Zimbabwe's economy doing no better
Zimbabwe’s economy is showing no signs of recovery after adverse weather, low exports and election year uncertainty shattered growth prospects, the International Monetary Fund (IMF) said on Friday.
The economy of the troubled southern African country “is at a crossroads,” the IMF said.
“The economic situation remains difficult,” it said, laying out the path Zimbabwe could take towards recovery.
The global lender said the government needs strong macro-economic policies and debt relief along with a strategy to clear arrears in order to overcome its economic challenges.
It had indicated in September that Harare could not get fresh financial aid until it services its old debts.
Until two years ago, Zimbabwe’s economy had shown signs of recovery from a decade-long downturn which saw runaway annual inflation peaking at a percentage of 231-million. But that “post-hyperinflation rebound has ended,” the IMF said in a statement.
The economy registered 10.5% growth in 2012 after the government trashed the local currency which had been rendered worthless by hyperinflation only to decelerate to 4.5% growth in 2013, the fund said.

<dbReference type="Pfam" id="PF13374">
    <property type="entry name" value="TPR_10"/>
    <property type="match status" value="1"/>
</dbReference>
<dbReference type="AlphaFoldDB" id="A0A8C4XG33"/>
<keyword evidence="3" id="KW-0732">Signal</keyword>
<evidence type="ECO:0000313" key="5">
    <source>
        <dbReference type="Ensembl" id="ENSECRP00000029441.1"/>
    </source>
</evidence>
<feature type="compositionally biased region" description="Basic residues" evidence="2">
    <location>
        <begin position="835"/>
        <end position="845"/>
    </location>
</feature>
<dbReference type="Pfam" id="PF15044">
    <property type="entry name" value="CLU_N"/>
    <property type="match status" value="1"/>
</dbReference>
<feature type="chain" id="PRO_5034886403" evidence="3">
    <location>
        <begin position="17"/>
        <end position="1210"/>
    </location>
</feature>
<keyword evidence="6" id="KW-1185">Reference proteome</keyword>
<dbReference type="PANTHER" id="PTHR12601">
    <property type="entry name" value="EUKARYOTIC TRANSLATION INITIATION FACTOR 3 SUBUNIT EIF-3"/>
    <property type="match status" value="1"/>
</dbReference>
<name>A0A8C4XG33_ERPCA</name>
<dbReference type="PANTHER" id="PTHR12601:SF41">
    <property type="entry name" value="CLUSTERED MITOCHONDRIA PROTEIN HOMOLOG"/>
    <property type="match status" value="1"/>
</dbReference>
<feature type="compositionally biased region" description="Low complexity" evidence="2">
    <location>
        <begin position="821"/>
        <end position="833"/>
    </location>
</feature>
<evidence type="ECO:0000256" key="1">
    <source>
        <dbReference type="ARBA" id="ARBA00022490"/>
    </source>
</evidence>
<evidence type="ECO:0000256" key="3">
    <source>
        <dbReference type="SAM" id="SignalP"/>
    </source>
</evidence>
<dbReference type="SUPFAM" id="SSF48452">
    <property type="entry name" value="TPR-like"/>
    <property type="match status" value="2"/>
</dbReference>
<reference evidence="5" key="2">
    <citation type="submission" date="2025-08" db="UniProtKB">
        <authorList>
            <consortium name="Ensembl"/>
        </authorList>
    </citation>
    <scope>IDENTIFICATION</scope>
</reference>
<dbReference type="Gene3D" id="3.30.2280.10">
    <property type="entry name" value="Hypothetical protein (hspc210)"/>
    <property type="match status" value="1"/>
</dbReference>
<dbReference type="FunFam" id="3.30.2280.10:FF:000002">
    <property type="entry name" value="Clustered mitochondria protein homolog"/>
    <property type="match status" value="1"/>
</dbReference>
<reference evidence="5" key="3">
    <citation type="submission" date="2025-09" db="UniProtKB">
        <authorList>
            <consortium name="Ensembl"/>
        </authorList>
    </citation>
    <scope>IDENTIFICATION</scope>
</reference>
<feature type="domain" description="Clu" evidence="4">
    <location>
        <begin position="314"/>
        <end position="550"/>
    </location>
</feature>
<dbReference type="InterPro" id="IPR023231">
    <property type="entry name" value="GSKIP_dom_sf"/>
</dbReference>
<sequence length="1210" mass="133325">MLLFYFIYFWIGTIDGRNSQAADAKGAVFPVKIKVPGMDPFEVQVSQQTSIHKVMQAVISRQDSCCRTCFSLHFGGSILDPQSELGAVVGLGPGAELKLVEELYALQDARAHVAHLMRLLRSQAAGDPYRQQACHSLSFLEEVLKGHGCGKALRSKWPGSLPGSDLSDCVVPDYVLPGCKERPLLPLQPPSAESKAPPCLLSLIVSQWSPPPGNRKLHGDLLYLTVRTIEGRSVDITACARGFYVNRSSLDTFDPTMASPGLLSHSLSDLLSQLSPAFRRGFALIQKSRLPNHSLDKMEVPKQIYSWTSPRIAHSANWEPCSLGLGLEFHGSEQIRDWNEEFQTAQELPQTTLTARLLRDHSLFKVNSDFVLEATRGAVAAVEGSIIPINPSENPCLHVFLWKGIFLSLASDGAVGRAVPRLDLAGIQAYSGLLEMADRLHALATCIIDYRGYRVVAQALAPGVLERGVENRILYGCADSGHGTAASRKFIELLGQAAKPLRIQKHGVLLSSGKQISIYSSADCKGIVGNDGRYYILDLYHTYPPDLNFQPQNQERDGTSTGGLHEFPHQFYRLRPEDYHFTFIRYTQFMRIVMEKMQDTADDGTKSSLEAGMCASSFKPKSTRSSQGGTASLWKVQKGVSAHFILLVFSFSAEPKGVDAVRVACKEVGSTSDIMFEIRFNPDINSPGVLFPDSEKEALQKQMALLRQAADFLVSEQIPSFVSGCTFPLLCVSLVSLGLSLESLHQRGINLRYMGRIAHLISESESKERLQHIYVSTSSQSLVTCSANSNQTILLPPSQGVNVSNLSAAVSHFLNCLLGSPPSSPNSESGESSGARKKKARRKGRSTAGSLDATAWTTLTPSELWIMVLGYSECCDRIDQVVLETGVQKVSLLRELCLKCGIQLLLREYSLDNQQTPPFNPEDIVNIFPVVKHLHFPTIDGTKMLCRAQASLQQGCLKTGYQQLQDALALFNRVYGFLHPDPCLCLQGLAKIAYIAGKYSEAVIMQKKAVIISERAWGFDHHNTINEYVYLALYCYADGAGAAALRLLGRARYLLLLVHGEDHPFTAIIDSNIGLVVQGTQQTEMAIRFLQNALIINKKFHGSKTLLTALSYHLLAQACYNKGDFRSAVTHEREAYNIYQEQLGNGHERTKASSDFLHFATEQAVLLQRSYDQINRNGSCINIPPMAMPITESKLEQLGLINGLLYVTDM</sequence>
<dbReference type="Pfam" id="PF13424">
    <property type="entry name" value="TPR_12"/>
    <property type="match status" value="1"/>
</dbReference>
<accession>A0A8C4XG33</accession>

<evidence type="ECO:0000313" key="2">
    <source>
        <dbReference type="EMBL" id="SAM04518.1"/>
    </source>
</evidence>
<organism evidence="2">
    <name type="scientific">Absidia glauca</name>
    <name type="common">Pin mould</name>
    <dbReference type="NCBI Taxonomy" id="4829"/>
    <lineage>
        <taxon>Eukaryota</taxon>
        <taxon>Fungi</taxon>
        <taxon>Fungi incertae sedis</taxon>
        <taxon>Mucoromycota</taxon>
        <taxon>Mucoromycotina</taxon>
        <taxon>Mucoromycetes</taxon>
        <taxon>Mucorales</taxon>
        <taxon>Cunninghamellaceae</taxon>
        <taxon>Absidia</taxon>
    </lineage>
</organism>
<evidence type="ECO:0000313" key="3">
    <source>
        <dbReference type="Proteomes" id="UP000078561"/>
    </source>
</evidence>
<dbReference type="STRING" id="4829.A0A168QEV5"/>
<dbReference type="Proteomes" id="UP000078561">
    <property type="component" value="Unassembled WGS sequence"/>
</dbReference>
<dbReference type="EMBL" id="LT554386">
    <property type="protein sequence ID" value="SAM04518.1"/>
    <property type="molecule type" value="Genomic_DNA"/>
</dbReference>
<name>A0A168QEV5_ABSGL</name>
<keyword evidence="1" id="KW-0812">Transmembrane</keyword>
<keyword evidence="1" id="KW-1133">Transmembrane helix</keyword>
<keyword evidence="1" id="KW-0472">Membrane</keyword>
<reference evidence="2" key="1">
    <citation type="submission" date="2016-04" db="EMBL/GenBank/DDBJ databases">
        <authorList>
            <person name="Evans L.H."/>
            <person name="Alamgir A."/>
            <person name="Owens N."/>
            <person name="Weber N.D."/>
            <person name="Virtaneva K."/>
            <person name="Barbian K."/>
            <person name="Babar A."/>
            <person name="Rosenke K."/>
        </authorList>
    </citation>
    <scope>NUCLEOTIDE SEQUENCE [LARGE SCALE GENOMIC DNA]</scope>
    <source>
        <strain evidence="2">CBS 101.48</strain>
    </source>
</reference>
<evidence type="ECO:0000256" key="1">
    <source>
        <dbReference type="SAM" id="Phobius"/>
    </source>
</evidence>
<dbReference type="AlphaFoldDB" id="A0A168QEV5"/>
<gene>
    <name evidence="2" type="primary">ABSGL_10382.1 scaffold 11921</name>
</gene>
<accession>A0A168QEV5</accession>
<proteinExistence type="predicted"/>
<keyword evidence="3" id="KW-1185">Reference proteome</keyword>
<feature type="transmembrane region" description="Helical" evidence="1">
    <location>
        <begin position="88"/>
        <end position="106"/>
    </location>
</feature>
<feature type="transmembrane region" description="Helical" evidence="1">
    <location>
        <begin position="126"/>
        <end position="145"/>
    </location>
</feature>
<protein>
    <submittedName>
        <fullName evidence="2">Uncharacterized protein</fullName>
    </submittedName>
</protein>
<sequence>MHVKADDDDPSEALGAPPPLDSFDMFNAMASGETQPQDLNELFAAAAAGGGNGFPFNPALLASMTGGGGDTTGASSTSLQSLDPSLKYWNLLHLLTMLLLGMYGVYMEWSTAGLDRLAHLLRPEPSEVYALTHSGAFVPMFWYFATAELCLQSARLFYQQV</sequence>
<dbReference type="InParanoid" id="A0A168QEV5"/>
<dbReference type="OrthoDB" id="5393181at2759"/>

“The external position is precarious with low international reserves, a large current account deficit, an overvalued real exchange rate and growing external arrears,” the IMF said.
“Credit and deposit growth have slowed down sharply, liquidity conditions are tight and the banking system remains weak.”
Zimbabwe’s economy has been in a tailspin for more than a decade, only able to manage slow growth at best that has done little to reduce high unemployment.
Elections last year exacerbated the economic woes as the government was forced to borrow to fund the elections and businesses adopted a wait-and-see stance while foreign investors stayed away.
Despite election campaign promises to fix the economy, the government of veteran President Robert Mugabe appears out of sorts.
It had, at the start of the year, forecast 6.4% economic growth this year but later revised the figure downwards to 3.1%, citing depressed mineral output.
Fiscal pressures arose early this year following higher-than-budgeted wage increases and revenue shortfalls as the economy weakened.
The country owes domestic and foreign creditors $10-billion and a controversial law limiting foreign ownership enacted by Mugabe in 2007 has spooked international investors.
The 90-year-old president has argued that the law forcing foreigners to hand over majority stakes in companies empowers black Zimbabweans who were disadvantaged by discriminatory colonial laws.
But critics complain that the law and the frequent amendments to it have been a key factor in hobbling the country’s once vibrant economy. – Sapa.